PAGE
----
suzuki_gladius4This might be the first Japanese sportbike ever made with a well-designed seat. The seat platform is extremely light and the padding is thin and firm, but it was reasonably comfortable for a long day's excursion. I probably wouldn't cross the country on a Gladius, but a day's ride to Duluth and back was enjoyable. On the other hand, the passenger seat appears to be an afterthought, as it is on most sportbikes. There is a little bit of room between the seat and fender compartment for gloves, maps, or more tools. The base of the seat hides a pair of straps intended for cargo loops, a nice feature for a commuter.

suzuki_gladius5The 6-speed transmission is so smooth that it practically shifts itself. The cam-operated clutch is light and predictable; at least as good as the best I've ever experienced. That thoughtful engineering is something of a waste  because the DOHC 90-degree V-twin engine is so strong that three gears would probably have done the job for most riders. You can enter corners in just about any gear you choose and still get out with plenty of power. Suzuki has put a lot of engineering into the 39mm injection system to provide reliable cold starts, stable idle operation, low emissions, and smooth power delivery.  Suzuki's race-tested SCEM cylinder liners should extend the motor's lifetime dramatically. In 6th, at 5,500 rpm, the Gladius is running at an indicated 75mph; redline is at 10,500 rpm. The bike is smooth right from idle and was strong from 3500 rpm up. A critical commuter concern is efficiency. I estimate that Molly and I got about 54mpg for the test ride, assuming the tank was full when Bruce picked it up. My last fill-up burned at an impressive 68mpg and I didn't make any effort to be conservative once I passed the 500 mile mark on the odometer. The 3.8 gallon fuel tank ought to give the Gladius close to a 200 mile range. Suzuki seems to have figured out how Harley and Ducati get away with macho-sounding exhaust systems and still skate under noise restrictions. The exhaust note is mostly bass-frequencies, exploiting the EPA's A-weighting spec and making the bike sound larger than a 650. The under-engine catalyst and fuel-efficient dual-plug design puts the Gladius into the EURO 5 emissions territory without a fresh air injection system.

suzuki_gladius1At highway speeds, the mirrors are practically vibration-free and they are positioned so that they actually show you a rear view. The raptor-looking headlight is seriously good. The 55W low beam is wide, short, and bright; illuminating the road and close to 180o of the path of travel. The 60W high beam retains the near-field qualities, but extends the illumination distance three-to-four times with the extended light focused in the middle of the highway. This combination of good lighting and an unobstructed view of traffic in front and behind the rider, makes for an exceptional commuter bike.

Parked next to my V-Strom, the Gladius looks tiny.  Some motorcycles don't photograph well. Practically everything from KTM falls into that category. Most Ducs look clunky in two dimensions. The Gladius may be one of those bikes. I'm not a fan of the blue and white color combination, but even the pictures of the red and black version didn't do much for me. In the flesh, the Gladius is a pretty cool looking bike. It got nothing but compliments from everyone who asked about it. The Gladius comes in four color combinations and is designed to be easily customized, by the use of plastic bits     from current and future versions of the bike. The frame covers are about $120 for a pair, the tank side covers are about $220 a pair, and the front fender is $120. Our metalflake-black test bike took a lot of compliments from everyone who checked it out.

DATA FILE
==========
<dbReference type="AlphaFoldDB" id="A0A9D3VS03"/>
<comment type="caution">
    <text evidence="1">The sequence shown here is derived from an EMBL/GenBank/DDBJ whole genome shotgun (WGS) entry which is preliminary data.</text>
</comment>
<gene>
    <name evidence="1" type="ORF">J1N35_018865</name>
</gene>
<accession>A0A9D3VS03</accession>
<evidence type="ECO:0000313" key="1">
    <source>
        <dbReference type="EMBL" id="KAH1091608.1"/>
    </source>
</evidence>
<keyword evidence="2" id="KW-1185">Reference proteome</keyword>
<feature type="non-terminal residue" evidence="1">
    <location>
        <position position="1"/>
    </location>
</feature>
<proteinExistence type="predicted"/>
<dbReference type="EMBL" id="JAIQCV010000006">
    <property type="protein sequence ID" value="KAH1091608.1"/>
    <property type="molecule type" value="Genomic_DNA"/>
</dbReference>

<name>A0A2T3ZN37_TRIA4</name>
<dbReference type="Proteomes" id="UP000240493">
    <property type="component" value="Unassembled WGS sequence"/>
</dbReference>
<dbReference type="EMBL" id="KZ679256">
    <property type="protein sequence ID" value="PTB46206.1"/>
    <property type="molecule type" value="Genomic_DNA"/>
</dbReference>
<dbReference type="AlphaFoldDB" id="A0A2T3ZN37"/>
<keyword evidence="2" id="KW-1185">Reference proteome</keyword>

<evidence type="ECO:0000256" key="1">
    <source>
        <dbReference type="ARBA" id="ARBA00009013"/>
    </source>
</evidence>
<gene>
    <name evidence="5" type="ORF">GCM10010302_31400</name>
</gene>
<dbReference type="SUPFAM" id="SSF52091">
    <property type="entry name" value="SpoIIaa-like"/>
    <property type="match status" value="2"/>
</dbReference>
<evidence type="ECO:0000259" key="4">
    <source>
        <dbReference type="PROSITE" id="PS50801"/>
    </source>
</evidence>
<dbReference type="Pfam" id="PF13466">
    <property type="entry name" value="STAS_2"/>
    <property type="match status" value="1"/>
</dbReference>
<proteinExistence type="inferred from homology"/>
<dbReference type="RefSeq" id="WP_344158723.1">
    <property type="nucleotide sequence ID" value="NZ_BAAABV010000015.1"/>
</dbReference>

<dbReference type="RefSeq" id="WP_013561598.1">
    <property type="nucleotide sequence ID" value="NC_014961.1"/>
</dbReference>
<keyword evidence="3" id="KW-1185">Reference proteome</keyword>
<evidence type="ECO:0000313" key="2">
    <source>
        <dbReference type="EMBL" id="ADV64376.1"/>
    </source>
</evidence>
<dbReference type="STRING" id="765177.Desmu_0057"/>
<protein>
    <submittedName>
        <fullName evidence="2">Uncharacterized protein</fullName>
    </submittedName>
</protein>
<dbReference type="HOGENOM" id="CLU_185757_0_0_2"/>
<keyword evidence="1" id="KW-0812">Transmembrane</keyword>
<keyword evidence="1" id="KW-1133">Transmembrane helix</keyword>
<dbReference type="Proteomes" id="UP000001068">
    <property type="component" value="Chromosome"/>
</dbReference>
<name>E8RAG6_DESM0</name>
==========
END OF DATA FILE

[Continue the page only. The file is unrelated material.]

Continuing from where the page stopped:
For basic maintenance tasks, the SFV is very user friendly. One 4mm Allen wrench allows you to remove 4 side-panel screws, two plastic fasteners, and two tank screws and (thanks the tank prop) you have clear access to the radiator overflow tank, the air filter, fuel injection and throttle adjustments, rear cylinder spark plugs and valve cover, the tank's plastic panel screws, rear brake master cylinder, fuel pump, rear shock adjustments. The only complicated service access on the motor is the front cylinder's center plug, which requires removing the plastic panels around the radiator and lowering the radiator. The oil filter is easily accessible as is the drain plug and filler.

At $6,899 the Gladius is in the same price territory with the Kawasaki ER-6n  ($6,399 MSRP) and Yamaha's FZ6R ($6,989 MSRP). The high end of this genre is the Ducati Monster 696 ($8995 MSRP) and the Aprilia Shiver 750 ($9995 MSRP). I think Suzuki hit the market in an unclaimed spot with the SFV and a lot of riders will appreciate their effort. After a day or exploring Wisconsin's letter roads. I wound my way up to Duluth and ended up parked in front of Aerostich's building. Andy Goldfine came out to inspect the Gladius and was generally impressed. He'd put the SFV on his "short list" of bikes he'd consider as replacements for his well-worn R80GS. Andy described the Gladius as the kind of bike Japan designs for the "home market": refined, detailed, stylish, and extremely functional. That sounds like a well-considered summary of this motorcycle's qualities.

1Arms and Armour Glossary of Terms (http://www.chronique.com/Library/Glossaries/glossary-AA/arms_g.htm)


  • Engine: 645 cc, 4-stroke, 2-cylinder, liquid-cooled, DOHC, 90 V-Twin
  • Bore Stroke: 81.0 mm x 62.6 mm
  • Compression Ratio: 11.5 : 1
  • Fuel System: Fuel Injection
  • Lubrication: Wet sump
  • Ignition: Electronic ignition (Transistorized)
  • Starter: Electric
  • Transmission: 6-speed, constant mesh
  • Primary Drive Ratio: 2.088 (71/34)
  • Final Drive Ratio: 3.067 (46/15)
  • Front Suspension: Telescopic, coil spring, oil damped